Agriculture PolicyBriefing

From Rs 60 Lakh Disbursal to Rs 2 Lakh a Day: Cooperatives Struggle with Demonetisation in Sirsi

Farmers at Sirsi betel nut market yard watching rates on the TV screen. Photo by Vivian Fernandes

Reserve Bank Deputy Governor S S Gandhi said at the terse 7 December, post-monetary policy press conference, that the decision to invalidate old Rs 500 and Rs 1,000 currency notes was a considered move and the economic disruption had been factored in.

Given the inconvenience that people face even a month after demonetisation and the extent of economic dislocation, RBI leaders are either brazen or have relied on questionable impact analysis.

A lot of red betel nut on sale at the Sirsi market yard. Photo by Vivian Fernandes.

A lot of red betel nut on sale at the Sirsi market yard. Photo by Vivian Fernandes.

At the Sirsi wholesale market yard for betel nut or supari, in Karnataka’s coastal district of Uttar Kannada (erstwhile North Canara), one of the largest cooperative societies has been compelled to curtail daily cash disbursements from Rs 60 lakh to Rs 2 lakh. “There has been disruption to some extent,” Raveesh Hegde, the society’s general manager, who was earlier a senior executive with a soft drinks multinational corporation, said.

A primary agricultural cooperative society, serving 924 members of the “Harugara group of villages” was giving out about Rs 50,000 to Rs 1 lakh a week against Rs 15 lakh earlier, its secetary G R Bhat said. To this correspondent, that kind of shrinkage seems savage.

Unlike elsewhere in rural India, the 23,000 farmer members of Totgars’ Cooperative Sale Society can largely transact without cash. The society formed in 1923 has undertaken a number of pro-farmer initiatives ─ quite a change from cooperatives which have by and large been run aground by special interest groups.

Totgars’ acts as a commission agent at the Sirsi yard, which is one of the largest for betel nut trading. Last year of 1.72 lakh quintals traded, 61 percent or 1.05 lakh quintals passed through its terminals. Another cooperative did 31 percent.

Raveesh Hegde of Totgars'. Photo by Vivian Fernandes.

Raveesh Hegde of Totgars’. Photo by Vivian Fernandes.

Apart from auctioning, the cooperatives buy on their own account to lift prices. Members can obtain pledge loans against betel nut stocks, or crop loans. They are not in hock to moneylenders. This is important because credit and agricultural output markets are often linked. Moneylenders double up as traders and farmers borrowers suffer a double blow: they pay very high rates of interest and are compelled to sell to the lender soon after harvest at low prices.  No so in Sirsi. In fact, Totgars’ rents out storage capacity ─ it has 60,000 kg of it – so farmers can sell in a staggered manner, as prices rise.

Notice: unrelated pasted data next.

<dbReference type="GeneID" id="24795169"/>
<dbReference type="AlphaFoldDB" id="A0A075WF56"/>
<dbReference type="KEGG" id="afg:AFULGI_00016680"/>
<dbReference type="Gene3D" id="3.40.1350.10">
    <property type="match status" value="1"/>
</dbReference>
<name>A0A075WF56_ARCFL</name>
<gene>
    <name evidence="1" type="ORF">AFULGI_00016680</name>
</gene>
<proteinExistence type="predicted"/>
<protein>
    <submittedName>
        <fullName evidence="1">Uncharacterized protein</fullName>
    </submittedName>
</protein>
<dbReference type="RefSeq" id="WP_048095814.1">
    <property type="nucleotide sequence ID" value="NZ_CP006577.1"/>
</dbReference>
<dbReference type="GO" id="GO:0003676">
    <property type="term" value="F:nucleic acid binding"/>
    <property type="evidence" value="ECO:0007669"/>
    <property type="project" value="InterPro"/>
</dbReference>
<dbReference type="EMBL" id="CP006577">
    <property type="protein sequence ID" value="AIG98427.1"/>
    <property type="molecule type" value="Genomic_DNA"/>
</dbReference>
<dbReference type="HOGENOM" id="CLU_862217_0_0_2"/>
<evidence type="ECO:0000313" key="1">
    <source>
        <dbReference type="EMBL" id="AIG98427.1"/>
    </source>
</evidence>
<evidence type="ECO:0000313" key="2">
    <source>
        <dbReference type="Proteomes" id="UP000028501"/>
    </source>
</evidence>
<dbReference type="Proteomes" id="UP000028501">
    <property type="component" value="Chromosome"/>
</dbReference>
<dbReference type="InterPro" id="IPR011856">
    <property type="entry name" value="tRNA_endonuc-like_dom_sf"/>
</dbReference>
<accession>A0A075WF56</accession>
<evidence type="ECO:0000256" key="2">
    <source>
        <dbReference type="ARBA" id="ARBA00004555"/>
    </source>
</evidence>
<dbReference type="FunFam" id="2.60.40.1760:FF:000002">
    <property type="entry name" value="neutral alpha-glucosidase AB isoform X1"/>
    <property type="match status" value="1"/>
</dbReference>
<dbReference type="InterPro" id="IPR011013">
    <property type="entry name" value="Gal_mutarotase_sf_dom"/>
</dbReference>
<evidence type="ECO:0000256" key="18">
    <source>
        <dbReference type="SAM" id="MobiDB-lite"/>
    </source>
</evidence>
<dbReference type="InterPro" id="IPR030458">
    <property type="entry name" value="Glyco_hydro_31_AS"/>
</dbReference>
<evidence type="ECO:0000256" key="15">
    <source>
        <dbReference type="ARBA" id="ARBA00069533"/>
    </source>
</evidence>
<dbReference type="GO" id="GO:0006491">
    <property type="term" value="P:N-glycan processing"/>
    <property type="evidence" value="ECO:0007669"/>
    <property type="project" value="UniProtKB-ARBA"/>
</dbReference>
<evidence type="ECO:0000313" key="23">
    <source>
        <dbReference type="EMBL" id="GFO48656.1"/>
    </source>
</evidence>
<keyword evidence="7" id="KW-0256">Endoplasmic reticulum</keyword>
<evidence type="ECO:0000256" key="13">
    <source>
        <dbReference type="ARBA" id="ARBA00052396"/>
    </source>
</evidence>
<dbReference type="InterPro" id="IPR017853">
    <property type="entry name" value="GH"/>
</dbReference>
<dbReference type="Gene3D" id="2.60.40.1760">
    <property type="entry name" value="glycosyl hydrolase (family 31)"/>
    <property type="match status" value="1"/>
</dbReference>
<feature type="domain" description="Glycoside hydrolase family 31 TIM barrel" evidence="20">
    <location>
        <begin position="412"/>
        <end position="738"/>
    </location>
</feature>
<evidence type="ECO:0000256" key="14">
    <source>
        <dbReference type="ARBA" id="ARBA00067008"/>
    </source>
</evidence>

Totgars’ purchases seeds, fertilisers, irrigation equipment and groceries centrally.  Those buying from its stores get the benefit of scale efficiencies. It acts as a bank. Farmer members are provided two-way debit and credit cards, with which they can withdraw money from the cooperative’s own ATMs.  Banks, private or public, have been unable to make much of a dent here.

Since most of the farmers have accounts with the cooperative, they can settle transactions mutually through book entries. Hegde says “50-60 percent of transactions” can be done without cash. Yet, of Rs 670 crore worth of transactions last year, Hegde estimates about 150 cr (over 250 working days) were done with cash.

The cooperative spirit is not as entrenched in Byadgi, about 100 km from Sirsi. Along with Guntur in Andhra Pradesh, it is the largest market for chillies, though it grows very little of them locally, cotton and maize having taken over the fields. But farmers from neighbouring districts in Andhra and Karnataka prefer Byadgi because of transparent price discovery made possible by e-auctions, and goodwill built by the private commission agents over long years.

Guruprasad with Sirsi APMC Committee members. Photo by Vivian Fernandes

Guruprasad with Sirsi APMC Committee members. Photo by Vivian Fernandes

While trading is online in Byadgi, payments are not. “I am struggling to persuade farmers to opt for e-payments,” says Guruprasad (single name), secretary of the agriculture produce marketing committee. They need cash to pay those who work their fields and transport produce to the market. While fertilisers supplied through primary agricultural cooperatives can be paid for by cheque, retailers of seeds and other inputs wants cash payments. There is another reason seldom articulated.  Regular loan waivers have destroyed the credit culture. Farmers fear banks will grab money credited to their accounts to settle dues.  There is insurance in cash.

From a surgical strike on black money, Prime Minister Narendra Modi has touted demonetisation notes as a vehicle for transition to a cashless economy. But digital payments require upfront investments in banking infrastructure and Internet connectivity which may not be worthwhile in rural areas. They also presume a modicum of literacy. There is also the loss of control to reckon with. When a banker declines, for instance, to honour a bearer cheque because the signatory has made it payable to “self” and not the presenter, there is loss of autonomy. With cash, bankers cannot act as babus.

(A version of this report was first published in the Financial Express) 

(Top photo of farmers at Sirsi betel nut market yard watching rates on a TV screen.  Photo by Vivian Fernandes).